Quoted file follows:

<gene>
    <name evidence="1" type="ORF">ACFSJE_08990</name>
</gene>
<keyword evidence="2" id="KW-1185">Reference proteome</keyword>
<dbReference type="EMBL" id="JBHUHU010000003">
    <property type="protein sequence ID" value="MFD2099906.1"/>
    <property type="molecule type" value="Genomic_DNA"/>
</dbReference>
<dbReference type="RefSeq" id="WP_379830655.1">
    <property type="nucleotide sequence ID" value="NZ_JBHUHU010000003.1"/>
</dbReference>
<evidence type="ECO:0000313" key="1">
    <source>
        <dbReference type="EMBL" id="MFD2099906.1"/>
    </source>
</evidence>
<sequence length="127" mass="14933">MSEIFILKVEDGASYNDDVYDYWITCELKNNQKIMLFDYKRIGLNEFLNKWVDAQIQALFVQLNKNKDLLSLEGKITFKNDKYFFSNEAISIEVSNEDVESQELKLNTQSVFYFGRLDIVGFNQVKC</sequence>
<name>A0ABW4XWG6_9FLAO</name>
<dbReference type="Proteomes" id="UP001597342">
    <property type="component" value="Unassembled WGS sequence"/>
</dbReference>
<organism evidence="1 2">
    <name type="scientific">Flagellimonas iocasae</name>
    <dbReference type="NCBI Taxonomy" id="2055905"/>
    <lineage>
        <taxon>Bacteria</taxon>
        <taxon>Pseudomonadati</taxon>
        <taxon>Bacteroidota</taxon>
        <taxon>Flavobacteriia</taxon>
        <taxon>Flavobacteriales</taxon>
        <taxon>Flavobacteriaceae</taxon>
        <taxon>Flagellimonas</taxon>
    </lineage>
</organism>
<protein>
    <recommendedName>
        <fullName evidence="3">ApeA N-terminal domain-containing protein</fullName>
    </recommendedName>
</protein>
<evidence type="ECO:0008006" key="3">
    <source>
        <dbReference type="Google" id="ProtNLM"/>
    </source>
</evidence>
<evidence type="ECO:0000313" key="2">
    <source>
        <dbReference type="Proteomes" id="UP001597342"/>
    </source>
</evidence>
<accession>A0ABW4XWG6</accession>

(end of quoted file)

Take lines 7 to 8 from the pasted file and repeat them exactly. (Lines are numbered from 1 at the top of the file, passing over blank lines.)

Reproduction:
    <property type="molecule type" value="Genomic_DNA"/>
</dbReference>